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In commercial greenhouses, fan flower ‘Whirlwind Blue’ (Scaevola aemula R. Br.) plants are sensitive to phosphorus applications in the range typically applied to other floricultural crops. To quantify this response, fan flower plants were grown in Hoagland solutions containing 0, 20, 40, 60, or 80 mg·L−1 P. Plants fertilized with either the highest (80 mg·L−1) or lowest (0 mg·L−1) P concentrations had significantly shorter stems and smaller shoot dry weights and leaf areas than plants fertilized with 20 to 60 mg·L−1 P. Low or high P concentrations negatively impacted flower number; fan flower fertilized with 0, 60, or 80 mg·L−1 P had fewer flowering branches and flowers compared with plants fertilized with 20 to 40 mg·L−1 P. Plants receiving no P had longer roots than those receiving any P and had greater root dry weights than plants receiving all other P concentrations except 20 mg·L−1. Foliar nutrient analysis indicated that although P treatments significantly impacted foliar concentrations of at least some essential macro- and micronutrients, all essential elements were within or near recommended ranges except P. Foliar P concentrations exceeded 1 mg·g−1 in fan flower that received even the lowest concentration of supplemental P, but leaf chlorosis was only observed in plants grown in 60 to 80 mg·L−1 P. As a result of rapid accumulation of P in fan flower foliage and subsequent reductions in flower number and shoot elongation, fan flower should be fertilized with no more than 20 mg·L−1 P.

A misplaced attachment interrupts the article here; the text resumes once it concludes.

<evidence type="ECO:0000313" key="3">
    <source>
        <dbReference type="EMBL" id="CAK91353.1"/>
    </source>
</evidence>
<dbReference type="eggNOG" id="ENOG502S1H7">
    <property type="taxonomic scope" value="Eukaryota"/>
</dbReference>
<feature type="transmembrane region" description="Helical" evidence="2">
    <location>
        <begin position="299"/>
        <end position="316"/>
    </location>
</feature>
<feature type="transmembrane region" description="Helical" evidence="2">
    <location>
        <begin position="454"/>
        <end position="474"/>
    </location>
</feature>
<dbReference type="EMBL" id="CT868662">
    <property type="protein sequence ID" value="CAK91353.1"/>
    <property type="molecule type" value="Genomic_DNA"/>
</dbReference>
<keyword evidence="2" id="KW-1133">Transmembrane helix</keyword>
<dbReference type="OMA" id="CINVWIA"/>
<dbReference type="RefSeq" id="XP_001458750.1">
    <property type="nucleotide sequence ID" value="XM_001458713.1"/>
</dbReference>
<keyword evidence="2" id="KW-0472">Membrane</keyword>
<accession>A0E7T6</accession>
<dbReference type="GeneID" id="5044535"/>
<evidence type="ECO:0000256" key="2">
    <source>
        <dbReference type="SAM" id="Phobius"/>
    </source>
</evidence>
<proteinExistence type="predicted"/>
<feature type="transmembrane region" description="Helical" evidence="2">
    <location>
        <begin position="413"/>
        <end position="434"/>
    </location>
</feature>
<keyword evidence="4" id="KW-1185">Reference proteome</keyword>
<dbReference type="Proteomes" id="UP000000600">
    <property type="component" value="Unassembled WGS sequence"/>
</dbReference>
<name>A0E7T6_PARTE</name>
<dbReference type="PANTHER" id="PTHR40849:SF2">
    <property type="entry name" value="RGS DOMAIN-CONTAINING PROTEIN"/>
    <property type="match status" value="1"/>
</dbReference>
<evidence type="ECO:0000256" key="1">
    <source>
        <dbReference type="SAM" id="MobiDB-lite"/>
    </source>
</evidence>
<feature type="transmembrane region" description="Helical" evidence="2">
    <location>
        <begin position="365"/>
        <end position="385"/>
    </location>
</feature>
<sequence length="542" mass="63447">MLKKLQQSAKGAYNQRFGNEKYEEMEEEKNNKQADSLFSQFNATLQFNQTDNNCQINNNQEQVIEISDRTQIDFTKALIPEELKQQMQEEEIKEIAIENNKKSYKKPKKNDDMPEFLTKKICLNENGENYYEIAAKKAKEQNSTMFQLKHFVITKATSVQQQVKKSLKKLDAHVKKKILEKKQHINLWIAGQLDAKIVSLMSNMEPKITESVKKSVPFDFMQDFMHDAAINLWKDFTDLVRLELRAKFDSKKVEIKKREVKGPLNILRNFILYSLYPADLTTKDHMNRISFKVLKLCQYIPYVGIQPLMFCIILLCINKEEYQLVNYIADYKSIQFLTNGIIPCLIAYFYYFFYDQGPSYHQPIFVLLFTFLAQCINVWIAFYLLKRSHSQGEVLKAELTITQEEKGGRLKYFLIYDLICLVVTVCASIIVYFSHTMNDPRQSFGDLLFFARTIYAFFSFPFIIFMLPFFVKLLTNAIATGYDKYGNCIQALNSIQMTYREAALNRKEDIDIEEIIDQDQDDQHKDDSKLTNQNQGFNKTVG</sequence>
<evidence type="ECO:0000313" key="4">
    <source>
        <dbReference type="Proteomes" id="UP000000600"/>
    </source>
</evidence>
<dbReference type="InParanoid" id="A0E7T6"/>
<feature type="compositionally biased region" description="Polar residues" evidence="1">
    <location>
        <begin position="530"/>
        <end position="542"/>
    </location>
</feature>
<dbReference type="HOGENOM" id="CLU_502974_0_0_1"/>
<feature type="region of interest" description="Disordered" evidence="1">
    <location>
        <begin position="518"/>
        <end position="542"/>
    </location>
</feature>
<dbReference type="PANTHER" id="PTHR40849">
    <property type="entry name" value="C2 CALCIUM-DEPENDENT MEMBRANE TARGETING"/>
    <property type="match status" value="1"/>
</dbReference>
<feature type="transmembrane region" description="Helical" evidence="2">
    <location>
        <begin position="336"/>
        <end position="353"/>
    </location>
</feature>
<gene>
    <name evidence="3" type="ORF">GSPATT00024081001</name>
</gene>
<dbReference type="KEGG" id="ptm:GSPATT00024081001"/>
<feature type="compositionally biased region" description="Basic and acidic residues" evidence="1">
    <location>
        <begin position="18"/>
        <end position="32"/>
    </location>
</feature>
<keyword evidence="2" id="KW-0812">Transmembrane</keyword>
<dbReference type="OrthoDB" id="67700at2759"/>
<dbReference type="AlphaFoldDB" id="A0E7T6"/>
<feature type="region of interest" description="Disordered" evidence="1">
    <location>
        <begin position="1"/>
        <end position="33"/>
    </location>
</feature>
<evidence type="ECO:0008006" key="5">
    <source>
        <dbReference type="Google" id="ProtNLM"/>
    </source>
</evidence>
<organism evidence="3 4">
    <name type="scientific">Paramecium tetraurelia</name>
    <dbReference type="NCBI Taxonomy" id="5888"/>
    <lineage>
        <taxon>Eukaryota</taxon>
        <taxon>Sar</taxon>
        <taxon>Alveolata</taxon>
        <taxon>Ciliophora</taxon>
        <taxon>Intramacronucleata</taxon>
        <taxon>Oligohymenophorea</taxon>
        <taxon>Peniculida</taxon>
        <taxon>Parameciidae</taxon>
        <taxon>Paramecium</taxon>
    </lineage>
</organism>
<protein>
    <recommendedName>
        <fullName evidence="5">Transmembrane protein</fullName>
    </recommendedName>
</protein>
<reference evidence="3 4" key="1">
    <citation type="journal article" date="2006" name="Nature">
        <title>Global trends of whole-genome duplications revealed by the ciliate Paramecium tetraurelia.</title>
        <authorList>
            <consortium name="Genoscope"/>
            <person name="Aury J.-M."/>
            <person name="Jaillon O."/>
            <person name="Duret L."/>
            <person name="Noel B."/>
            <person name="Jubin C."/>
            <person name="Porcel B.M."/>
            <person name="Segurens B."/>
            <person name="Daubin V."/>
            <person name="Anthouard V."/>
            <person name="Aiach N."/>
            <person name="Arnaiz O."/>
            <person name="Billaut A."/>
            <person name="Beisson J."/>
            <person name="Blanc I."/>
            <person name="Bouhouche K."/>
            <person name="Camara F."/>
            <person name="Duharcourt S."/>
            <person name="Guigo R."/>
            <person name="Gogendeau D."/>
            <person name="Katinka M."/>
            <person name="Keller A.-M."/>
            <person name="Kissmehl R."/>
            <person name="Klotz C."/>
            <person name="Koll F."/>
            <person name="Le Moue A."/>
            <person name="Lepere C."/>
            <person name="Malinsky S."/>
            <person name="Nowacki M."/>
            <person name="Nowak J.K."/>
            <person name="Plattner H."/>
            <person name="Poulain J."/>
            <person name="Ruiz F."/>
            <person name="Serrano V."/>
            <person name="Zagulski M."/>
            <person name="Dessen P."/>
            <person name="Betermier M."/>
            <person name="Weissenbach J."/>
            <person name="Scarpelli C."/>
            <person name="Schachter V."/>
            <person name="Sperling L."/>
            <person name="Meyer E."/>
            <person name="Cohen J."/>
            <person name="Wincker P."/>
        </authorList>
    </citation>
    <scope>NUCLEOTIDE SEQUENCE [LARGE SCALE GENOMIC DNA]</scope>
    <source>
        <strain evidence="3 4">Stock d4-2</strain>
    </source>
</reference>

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Due to uncertainties of future supplies of pine bark (PB) and peatmoss, ground Pinus taeda logs [pine chips (PC)] were compared to ground PB as a potential container substrate for japanese holly (Ilex crenata Thunb. `Chesapeake'), azalea (Rhododendron obtusum Planch. `Karen'), and marigold (Tagetes erecta Big. `Inca Gold'). Plants were potted in 2.8-L plastic containers 8 Apr. 2004 with either 100% PC, 100% PB, or 75% PC:25%PB (v/v), and glasshouse grown 8 weeks for marigold and 13 weeks for holly and azalea. Plant dry weights were higher for marigold grown in 100% PB compared to 100% PC but not different from plants grown in 75% PC:25% PB. Plant dry weights of azalea were higher in 100% pine bark than both substrates containing chips. There was no difference in shoot dry weight for japanese holly between the three substrates. Root dry weight was higher for 75% PC:25% PB than for 100% PB, but root weight of 100% PB and 100% PC was the same. The percent air space for the PC was higher than the PB substrate but container capacity and available water was not different for the three substrates. Substrate solution electrical conductivity (EC) for PC, was lower than that of PB, possibly due to greater leaching with the more porous PC and nutrient retention by the PC. These factors could account for the cases where larger plants developed with the PB substrate. Nutrient analysis of the substrate solution indicated that there are no toxic nutrient levels associated with PC. The pH of PC is also acceptable for plant culture. As well, there was no apparent shrinkage due to decomposition during the course of this short-term experiment. Pine chips, therefore, offer potential as a container substrate for greenhouse and nursery crops.